WASHINGTON -- The Nationals received encouraging news on Joe Ross: The right-hander will not require surgery after he sustained a partial tear of the ulnar collateral ligament in his right elbow on Saturday, when he threw a scheduled bullpen session.
Following an evaluation in Texas by Dr. Keith Meister, who performed Ross' Tommy John surgery in 2017, Ross was diagnosed with a sprain.
“I deem that good news,” Nationals manager Dave Martinez said Tuesday.
Ross will not pitch again this season while he rests, then he'll go through treatment and extensive rehab. The goal is to be ready for Spring Training.
“It’s never easy, especially for a young kid like Joe [who has gone] through what he’s gone through already, to shut him down for any reason,” Martinez said. “He was upset about it. But when I talk to him, I need to reiterate, ‘Hey, this is great news, it’s headed in a positive direction,' and he has to look at it like that.”
The Nationals have been extra cautious with Ross' health and workload this season after he had Tommy John surgery, then opted not to pitch in 2020.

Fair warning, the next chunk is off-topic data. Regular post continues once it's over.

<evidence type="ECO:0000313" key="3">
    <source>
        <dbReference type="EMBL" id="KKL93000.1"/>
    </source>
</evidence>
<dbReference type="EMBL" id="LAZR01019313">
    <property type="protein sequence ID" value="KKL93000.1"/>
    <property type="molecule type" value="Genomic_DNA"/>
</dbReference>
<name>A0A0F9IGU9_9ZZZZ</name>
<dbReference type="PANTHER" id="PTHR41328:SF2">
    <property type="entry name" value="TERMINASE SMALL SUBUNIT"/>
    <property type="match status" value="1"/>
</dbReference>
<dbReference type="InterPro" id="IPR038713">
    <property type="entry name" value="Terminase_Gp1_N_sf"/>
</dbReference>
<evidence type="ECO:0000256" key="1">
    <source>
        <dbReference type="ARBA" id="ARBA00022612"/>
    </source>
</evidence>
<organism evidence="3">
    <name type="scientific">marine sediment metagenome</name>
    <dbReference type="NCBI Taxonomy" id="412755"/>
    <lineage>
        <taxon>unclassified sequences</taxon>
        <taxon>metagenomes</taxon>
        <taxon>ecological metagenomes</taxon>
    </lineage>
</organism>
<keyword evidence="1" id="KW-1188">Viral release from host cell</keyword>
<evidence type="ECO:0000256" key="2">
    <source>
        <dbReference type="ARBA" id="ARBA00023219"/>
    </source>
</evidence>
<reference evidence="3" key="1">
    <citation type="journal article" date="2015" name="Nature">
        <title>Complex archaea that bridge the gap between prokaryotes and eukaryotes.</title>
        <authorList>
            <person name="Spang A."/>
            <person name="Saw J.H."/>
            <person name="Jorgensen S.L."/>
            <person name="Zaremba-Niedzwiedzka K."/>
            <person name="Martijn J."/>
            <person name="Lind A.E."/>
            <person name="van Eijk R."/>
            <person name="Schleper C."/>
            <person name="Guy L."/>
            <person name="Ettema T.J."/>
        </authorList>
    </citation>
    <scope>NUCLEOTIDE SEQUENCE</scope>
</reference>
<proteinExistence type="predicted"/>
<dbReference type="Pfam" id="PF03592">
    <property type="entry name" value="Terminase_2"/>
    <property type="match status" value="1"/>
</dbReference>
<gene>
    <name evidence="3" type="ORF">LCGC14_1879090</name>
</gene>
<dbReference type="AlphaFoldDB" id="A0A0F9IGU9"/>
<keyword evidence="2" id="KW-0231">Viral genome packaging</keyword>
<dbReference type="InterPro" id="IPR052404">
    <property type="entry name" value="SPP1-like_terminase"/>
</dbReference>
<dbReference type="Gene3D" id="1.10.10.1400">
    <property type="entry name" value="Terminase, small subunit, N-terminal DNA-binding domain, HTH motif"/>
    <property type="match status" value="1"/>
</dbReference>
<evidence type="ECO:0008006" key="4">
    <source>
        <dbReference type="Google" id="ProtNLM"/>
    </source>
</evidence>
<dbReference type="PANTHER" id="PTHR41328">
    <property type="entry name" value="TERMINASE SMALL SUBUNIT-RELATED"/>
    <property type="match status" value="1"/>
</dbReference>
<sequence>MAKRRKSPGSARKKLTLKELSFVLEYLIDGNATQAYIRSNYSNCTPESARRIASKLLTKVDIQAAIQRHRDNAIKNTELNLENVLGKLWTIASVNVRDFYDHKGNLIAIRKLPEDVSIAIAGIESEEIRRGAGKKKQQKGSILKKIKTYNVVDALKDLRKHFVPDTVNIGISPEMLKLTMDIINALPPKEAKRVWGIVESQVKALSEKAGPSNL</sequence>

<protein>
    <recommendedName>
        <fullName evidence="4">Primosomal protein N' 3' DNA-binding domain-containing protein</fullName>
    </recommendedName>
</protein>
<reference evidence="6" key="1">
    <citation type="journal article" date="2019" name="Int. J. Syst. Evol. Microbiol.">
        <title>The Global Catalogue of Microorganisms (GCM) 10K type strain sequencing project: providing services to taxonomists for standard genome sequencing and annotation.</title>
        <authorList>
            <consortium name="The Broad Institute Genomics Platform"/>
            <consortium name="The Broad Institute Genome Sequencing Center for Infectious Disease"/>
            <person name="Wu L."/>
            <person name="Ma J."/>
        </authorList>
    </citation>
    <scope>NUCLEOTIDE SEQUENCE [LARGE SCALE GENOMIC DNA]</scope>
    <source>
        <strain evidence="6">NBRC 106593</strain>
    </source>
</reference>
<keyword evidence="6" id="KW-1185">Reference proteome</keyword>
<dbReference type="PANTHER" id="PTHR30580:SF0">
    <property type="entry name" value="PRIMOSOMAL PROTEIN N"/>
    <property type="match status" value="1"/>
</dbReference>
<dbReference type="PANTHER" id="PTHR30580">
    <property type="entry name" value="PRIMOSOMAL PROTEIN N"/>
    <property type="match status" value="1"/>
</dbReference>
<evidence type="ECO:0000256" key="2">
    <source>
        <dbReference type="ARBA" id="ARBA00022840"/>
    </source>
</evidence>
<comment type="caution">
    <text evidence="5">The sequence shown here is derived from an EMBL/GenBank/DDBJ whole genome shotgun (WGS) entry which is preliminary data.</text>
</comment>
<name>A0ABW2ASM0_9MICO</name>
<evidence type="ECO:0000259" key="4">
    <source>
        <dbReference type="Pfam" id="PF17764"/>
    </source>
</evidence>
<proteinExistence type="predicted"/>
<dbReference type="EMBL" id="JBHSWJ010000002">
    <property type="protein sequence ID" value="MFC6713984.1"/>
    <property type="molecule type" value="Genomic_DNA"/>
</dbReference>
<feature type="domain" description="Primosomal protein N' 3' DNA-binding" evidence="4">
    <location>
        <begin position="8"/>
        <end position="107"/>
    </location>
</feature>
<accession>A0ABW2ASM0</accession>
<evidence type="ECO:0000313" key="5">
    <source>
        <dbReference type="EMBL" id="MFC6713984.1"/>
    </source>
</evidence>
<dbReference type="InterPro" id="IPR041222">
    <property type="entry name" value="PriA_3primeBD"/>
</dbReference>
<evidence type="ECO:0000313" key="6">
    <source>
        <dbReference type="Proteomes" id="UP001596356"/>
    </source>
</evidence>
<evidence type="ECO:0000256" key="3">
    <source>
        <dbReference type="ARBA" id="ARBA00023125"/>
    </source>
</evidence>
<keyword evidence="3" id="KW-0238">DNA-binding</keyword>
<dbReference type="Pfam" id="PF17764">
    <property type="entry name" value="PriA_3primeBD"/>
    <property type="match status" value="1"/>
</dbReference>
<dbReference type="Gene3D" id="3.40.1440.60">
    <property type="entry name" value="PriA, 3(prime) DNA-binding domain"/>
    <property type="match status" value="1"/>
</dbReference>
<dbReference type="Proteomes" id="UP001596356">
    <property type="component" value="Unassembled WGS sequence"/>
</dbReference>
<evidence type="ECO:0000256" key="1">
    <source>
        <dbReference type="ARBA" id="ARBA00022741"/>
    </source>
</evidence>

But on Sunday morning, Ross was placed on the 10-day injured list. He experienced right forearm tightness following his scheduled bullpen session of 28 to 30 pitches, after which he told the team he felt “weird.”
Ross was evaluated by Nationals orthopedist Dr. Robert Najarian. Following a flexor pronator strain diagnosis, Ross had an MRI, which revealed the partial tear. The next step was traveling for a reevaluation by Meister.
Ross, 28, earned a full-time starting role with the Nationals in his sixth season. He is 5-9 with a 4.17 ERA over 108 innings in his 19 starts and one relief appearance this season. The team had anticipated he might need time off at some point this year to benefit his arm, and it paid close attention to any injuries or discomfort. This included Ross being placed on the IL for 13 games in July because of right elbow inflammation.
“There was a fine line between because of one, he sat out last year, [and] two, he wants to compete,” Martinez said Sunday. “By the conversations that we had with Joe and we always have with Joe, he felt good. He had little issues where we shut him down right away, and [then] he came back and he said he felt great.
“We’re at the point now where we did everything we can to keep him healthy. But for me, you can’t ever predict injuries -- they just happen. That’s the troubling part of it.”
With upcoming off-days on Thursday and Monday, the Nats’ starting pitching is covered this week in Ross’ absence. After that, they will reassess their options, which could include left-hander Sean Nolin.